Researchers followed a group of mothers and their children for eight days, interviewing moms at the end of each day and on four days measuring hormone levels associated with stress. They found the level of chronic stress experienced by these mothers was similar to that of combat soldiers. And the greater the child’s behaviour problems, the worse the mother’s stress.
My son doesn’t have autism, but I have to admit to feeling “in the trenches” this morning when I got a phone call from his school. Ben is in a class for kids who are deaf and hard of hearing in a high school for students with mild intellectual disability.
It was the principal, asking if Ben had mentioned anything last night about an incident that happened at school yesterday. He hadn’t.
Apparently the class and a few staff went to the park at the end of the day. Ben reached down and picked up a cigarette butt. I’m not sure if he did put it to his lips, or was going to, but one of the support staff was angry enough to drag him across the playground and push him into his wheelchair.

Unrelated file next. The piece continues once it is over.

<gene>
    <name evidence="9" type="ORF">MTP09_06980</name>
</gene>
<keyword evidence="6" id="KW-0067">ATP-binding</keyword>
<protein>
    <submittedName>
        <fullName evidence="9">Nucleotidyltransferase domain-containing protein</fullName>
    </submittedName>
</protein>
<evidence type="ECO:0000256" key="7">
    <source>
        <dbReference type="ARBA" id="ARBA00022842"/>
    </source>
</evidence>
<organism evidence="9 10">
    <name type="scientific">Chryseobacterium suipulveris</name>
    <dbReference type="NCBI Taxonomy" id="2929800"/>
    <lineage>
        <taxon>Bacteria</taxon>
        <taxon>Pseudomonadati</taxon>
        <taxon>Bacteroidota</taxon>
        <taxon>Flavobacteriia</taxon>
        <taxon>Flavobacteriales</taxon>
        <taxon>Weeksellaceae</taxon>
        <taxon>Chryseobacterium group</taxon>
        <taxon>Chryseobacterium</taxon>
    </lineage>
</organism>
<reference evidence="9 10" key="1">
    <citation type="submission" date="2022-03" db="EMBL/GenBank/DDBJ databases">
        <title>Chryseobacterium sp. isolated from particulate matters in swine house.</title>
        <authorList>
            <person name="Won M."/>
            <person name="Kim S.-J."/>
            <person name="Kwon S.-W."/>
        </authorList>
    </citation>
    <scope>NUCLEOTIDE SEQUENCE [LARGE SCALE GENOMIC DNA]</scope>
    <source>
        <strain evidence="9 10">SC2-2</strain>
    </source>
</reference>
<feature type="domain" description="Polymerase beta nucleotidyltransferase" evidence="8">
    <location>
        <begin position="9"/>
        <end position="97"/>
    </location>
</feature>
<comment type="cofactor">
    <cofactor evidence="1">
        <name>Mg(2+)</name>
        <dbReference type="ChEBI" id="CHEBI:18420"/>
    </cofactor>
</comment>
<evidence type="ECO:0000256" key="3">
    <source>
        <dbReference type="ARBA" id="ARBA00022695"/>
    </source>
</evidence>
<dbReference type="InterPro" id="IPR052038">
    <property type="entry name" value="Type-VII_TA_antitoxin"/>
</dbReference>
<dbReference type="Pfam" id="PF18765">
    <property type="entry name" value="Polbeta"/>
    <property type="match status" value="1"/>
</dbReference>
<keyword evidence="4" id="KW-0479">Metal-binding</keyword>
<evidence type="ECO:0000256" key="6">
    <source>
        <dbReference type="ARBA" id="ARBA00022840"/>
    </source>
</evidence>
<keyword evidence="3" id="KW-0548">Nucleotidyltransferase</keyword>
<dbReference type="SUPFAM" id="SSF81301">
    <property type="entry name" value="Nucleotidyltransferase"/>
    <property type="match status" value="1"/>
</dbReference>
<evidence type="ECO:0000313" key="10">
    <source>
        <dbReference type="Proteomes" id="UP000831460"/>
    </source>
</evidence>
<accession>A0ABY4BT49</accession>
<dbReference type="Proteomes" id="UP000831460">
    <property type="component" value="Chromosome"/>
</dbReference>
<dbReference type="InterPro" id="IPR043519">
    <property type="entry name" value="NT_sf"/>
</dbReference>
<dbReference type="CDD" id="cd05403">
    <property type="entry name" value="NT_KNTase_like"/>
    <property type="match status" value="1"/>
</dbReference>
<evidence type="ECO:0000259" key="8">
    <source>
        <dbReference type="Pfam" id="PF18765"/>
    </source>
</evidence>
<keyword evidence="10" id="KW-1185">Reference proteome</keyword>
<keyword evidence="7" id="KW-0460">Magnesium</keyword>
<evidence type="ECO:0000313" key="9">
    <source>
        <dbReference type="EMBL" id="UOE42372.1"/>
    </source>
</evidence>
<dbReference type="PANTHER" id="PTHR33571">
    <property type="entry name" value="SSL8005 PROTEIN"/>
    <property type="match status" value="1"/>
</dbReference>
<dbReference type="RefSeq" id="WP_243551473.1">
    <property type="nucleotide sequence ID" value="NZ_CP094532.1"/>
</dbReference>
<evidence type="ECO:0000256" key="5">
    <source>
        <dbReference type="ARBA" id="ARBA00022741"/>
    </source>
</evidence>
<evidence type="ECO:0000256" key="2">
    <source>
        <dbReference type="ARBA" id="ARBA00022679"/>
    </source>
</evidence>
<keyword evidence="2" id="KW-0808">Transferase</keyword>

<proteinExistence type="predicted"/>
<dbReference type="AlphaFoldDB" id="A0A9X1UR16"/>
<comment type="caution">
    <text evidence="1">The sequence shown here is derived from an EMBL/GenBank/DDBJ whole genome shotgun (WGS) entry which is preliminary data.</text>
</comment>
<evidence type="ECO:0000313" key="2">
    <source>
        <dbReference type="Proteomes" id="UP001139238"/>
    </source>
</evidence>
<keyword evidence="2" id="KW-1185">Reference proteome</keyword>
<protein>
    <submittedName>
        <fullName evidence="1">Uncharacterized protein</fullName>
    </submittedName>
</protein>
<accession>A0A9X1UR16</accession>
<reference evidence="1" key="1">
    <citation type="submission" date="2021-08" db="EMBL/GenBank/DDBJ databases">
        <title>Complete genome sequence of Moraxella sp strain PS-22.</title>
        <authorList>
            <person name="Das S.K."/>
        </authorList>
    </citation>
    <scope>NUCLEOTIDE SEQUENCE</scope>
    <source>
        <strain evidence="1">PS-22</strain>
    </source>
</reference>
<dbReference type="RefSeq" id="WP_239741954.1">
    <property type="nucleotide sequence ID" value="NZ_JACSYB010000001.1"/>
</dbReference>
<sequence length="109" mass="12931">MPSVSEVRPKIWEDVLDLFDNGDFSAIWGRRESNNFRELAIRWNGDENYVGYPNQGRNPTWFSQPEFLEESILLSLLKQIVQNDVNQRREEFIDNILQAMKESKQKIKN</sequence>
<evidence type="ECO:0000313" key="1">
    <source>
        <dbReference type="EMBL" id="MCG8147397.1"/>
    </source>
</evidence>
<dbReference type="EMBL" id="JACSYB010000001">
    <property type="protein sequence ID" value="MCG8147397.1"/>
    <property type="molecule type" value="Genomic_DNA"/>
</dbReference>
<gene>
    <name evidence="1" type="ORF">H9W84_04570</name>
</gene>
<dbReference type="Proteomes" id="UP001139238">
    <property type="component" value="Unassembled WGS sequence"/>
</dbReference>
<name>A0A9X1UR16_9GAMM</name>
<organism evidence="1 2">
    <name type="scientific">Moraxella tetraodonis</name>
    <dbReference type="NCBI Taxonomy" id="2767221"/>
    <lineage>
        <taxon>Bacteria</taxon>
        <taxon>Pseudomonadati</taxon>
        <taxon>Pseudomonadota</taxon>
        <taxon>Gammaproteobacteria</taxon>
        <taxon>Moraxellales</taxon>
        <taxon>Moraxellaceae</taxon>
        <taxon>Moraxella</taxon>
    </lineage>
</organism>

Two other staff reported that person to the principal and she was sent home when she arrived at work this morning. Then the police were called and a report was filed.
I was asked by the police to look for bruises or scratches on Ben tonight (I hadn’t noticed any last night, but I wasn’t really looking).
I couldn’t imagine which of the staff had been involved because they all seemed excellent when I met them at a recent parent night.
When the police told me, I could only picture a warm, energetic, motivated woman I thought was absolutely delightful.
I felt horrible for Ben and how he must have felt. I felt badly that he hadn’t tried to tell us what had happened, or perhaps he felt he couldn’t. I wondered if perhaps the situation was overblown. And I couldn’t help feeling sad and sorry for the staff person involved, who I imagined was sitting at home feeling as terrible as I was.
And then I couldn’t help feeling like I wished this wasn’t happening to us, wasn’t something we had to deal with. I couldn't help feeling shame. I knew my son was a challenge, but was he that impossible?
My hands shook and my chest ached. There I was, in the trenches.